There is a human imperative for the global community to get food security right. That’s one reason our organizations, Crown Agents USA and FHI 360, are partnering with the CSIS Global Food Security Project and Kimetrica to convene some of the world’s leading experts for a practical, action-oriented discussion of how the global community can act with greater precision, speed, and effectiveness to mitigate the impact of food security crises.
In advance of that conversation, we want to share some attainable approaches that will lead to better food security policy and implementation.
First, at the strategic level, food security approaches need to include standard operating procedures for operationalizing data. Multilateral, bilateral, national, and subnational stakeholders need to have a shared, basic playbook for what to do when the data suggests that a food security crisis is emerging or deepening. The key here is shared- this action-oriented information needs to be in the hands of as many key stakeholders as possible. Second, effective resource management needs to be a strategic priority. Immediate relief is needed in a mix of cash and food commodities, but the tipping point when the immediate response solution gets in the way of recovery is not yet known. The impact on local systems needs to be followed so a more nimble shift can be made to support the power of communities and local institutions to get things done.
“Food is a symbol of power, it is and has been used to reward and punish, and we need to plan for the possibility that our data could be politicized though good policy and communication.”
To design for these strategic requirements, we need to question several assumptions.
1. The first assumption is that agroclimatic data tells us everything we need to know about local food security conditions. In fact, while the availability, precision, and timeliness of agroclimatic data about local conditions are necessary, there is now recognition that factors such as the consequences of conflict, labor markets, food supply systems, nutrition, livelihoods, and social inclusion, among many others shed light on the dynamics of food security. We need to get just as good at identifying and measuring these factors, so that households, communities, and governments at the local level are able survive and thrive during food insecure periods.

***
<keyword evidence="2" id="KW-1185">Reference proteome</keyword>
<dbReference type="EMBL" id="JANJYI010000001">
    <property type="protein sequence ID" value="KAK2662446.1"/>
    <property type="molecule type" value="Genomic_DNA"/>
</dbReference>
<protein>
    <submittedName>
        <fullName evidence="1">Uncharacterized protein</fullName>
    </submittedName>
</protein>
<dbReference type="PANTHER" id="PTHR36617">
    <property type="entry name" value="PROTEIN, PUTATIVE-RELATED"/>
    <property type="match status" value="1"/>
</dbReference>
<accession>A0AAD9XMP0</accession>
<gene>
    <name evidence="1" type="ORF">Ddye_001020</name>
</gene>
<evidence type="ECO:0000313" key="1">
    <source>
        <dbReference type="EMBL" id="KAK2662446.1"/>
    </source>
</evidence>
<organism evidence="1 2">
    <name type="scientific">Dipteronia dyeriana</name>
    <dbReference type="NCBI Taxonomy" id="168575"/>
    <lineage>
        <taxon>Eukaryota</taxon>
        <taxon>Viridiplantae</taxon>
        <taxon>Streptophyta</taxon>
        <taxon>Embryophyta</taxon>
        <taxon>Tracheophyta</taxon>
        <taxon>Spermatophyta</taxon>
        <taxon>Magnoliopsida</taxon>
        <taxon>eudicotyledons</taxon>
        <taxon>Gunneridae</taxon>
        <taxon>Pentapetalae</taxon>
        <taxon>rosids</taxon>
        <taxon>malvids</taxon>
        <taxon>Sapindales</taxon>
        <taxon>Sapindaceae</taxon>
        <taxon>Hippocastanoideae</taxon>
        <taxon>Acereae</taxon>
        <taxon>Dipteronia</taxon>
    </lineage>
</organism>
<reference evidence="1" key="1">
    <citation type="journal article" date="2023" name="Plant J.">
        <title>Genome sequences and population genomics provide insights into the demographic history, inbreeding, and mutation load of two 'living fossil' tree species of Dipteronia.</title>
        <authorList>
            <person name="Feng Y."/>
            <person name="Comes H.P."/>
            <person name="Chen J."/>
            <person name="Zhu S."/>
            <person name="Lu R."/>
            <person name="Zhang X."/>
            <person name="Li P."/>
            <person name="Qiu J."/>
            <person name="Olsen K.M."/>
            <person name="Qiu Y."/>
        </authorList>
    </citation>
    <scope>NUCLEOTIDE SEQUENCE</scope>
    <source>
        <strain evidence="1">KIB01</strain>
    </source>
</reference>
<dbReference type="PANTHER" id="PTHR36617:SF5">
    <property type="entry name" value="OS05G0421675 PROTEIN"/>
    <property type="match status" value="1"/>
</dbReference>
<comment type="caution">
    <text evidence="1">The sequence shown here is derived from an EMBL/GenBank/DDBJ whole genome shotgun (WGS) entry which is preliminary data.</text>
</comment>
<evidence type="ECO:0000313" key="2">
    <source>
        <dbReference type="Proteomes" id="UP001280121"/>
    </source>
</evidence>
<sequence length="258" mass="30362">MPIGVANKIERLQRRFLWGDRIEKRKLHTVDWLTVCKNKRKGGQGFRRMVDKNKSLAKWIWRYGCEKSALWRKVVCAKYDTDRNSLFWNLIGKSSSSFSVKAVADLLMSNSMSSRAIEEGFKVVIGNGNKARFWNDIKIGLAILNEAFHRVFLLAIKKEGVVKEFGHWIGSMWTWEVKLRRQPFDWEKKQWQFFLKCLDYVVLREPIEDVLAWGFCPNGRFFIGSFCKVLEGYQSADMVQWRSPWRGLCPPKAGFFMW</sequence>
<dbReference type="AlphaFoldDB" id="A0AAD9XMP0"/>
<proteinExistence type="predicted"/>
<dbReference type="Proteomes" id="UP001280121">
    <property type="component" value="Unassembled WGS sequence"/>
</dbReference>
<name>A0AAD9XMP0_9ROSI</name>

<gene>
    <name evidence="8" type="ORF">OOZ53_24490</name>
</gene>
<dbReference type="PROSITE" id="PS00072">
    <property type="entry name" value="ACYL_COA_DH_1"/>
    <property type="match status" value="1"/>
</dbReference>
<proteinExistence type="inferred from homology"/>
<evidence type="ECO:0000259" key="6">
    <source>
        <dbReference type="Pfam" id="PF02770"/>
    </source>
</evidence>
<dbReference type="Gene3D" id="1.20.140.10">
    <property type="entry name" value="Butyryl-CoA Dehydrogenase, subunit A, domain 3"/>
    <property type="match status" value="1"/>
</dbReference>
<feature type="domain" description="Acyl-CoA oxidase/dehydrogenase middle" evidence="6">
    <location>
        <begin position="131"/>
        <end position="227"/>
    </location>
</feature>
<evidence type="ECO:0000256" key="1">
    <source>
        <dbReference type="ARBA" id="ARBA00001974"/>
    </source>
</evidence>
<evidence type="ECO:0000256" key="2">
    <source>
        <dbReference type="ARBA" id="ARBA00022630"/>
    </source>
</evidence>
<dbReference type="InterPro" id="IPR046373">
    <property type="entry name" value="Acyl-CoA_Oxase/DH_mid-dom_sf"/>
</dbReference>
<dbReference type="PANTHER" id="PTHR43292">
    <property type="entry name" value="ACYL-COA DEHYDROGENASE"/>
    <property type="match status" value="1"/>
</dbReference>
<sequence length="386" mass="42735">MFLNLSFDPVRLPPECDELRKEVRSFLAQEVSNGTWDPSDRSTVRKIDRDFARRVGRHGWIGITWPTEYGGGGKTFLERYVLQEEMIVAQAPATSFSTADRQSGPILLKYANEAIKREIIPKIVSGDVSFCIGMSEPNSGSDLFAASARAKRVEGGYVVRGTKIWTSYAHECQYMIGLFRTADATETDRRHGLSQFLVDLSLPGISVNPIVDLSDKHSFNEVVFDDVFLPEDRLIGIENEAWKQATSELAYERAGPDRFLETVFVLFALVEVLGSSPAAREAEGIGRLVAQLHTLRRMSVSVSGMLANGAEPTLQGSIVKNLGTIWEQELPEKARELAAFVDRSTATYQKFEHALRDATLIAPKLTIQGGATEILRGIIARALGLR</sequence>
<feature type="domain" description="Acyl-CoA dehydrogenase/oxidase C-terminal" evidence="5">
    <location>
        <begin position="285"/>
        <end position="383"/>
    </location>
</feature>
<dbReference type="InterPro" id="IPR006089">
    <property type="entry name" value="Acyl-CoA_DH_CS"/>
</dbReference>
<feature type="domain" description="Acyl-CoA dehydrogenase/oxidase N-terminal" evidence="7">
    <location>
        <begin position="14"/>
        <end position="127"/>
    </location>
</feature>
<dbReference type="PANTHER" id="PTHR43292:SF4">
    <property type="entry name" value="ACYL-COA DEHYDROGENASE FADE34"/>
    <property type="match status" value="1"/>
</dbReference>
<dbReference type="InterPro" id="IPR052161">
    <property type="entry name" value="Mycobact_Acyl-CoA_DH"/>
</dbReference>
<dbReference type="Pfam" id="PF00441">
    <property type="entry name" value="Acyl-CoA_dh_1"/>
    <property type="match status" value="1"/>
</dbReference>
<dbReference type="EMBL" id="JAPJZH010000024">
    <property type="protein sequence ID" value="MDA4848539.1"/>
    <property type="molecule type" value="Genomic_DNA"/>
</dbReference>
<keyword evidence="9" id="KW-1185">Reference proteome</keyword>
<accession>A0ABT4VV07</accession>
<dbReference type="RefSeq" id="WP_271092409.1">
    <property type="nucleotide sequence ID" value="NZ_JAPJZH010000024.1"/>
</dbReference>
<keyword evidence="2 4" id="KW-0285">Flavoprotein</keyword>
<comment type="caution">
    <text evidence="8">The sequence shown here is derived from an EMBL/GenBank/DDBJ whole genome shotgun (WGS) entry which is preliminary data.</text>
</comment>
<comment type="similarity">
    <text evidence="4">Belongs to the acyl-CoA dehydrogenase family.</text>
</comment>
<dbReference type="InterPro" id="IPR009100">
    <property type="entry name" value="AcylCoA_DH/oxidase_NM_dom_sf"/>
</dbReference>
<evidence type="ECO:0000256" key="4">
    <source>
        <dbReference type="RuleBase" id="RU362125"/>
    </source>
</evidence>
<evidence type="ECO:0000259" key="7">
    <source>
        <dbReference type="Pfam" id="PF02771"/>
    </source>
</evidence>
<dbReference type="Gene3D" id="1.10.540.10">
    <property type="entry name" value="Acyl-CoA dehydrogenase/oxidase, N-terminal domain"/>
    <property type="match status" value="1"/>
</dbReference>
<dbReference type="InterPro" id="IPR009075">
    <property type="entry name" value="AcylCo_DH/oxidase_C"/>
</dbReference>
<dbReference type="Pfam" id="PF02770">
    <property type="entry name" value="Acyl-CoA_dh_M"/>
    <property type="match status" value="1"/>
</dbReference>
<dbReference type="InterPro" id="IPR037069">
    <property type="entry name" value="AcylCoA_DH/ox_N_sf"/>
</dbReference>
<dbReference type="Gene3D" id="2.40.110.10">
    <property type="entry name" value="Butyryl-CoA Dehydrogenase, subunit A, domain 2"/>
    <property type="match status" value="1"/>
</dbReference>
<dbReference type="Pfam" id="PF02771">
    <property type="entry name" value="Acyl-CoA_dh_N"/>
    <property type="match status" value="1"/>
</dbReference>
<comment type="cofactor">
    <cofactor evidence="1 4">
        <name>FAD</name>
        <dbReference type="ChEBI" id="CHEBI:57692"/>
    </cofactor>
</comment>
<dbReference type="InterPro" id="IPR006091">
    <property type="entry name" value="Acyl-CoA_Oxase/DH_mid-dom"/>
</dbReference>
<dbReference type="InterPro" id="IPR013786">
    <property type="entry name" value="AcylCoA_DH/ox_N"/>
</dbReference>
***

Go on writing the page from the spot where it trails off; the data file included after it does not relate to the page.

2. The second assumption worth questioning is the hardwired response to ship tons of food. We have lots of examples of this distorting local markets and exacerbating political tensions and, while it’s declining, it’s still an instinct we have to control.
3. The third is using urgency to crowd out alternative approaches. Smart standard operating procedures and technologies that speed granular data collection allow alternatives to be considered as efficiently as tried-and-true approaches.
4. The fourth assumption is the belief that the right data automatically births the right decisions. Development professionals are reliably offended when their smart, data-driven recommendations are met with inaction and indifference. Food is a political weapon, it has been used to reward allies and punish detractors from time memorial, and we need to find ways to incentivize data-driven decision making over political expediency.
“It is amazing that this level of predictive analytics has been developed in this short a time. It is also striking that that the data has this level of trust. Now that we have taken this giant step, what do we do next?"
How does the global community turn these strategic principles and questioned assumptions into effective action? While there are a number of expensive, aspirational investments that merit consideration, here we suggest four lean, practical recommendations:
1) Use technology to access data on other drivers of food insecurity. Right now, global food security data uses regularly collected and vetted agroclimatic data as its foundation—building from this base we suggest investing in data collection at the same levels of rigor on other factors that could be driving food insecurity. This will provide information needed for investments by local people, the private sector, governments, and donors to build greater resiliency to growing climate change, natural disaster shocks, and conflict.
2) Make the improved data more visible, accessible, and operational. Sharing the data with national, state, and local actors will increase demand for smart, effective solutions. Public dashboards are an example of this recommendation in action.
3) Push the newly obtained and improved data sub nationally. Rather than posting the data and hoping it will be looked at, develop systems to actively push the data to subnational actors. Taking Ethiopia as an example, the goal would be to get the data to stakeholders at the woreda level.
4) Create improved mechanisms for dialogue and action planning. When the data is pushed, it needs to be accompanied by an opportunity to discuss implications and develop specific operational action plans by identifying key stakeholder responsibilities and tracking that accountability through to completion at sub-national and district levels.
It is amazing that the current level of predictive analytics has been developed in this short a time. It is also striking that that the analytics has this level of trust.
Now that we have taken this giant step, what do we do next?
That’s the conversation we’ll start exploring on May 11th. Its outcomes have profound human implications, and we look forward to hearing your voice in the discussion.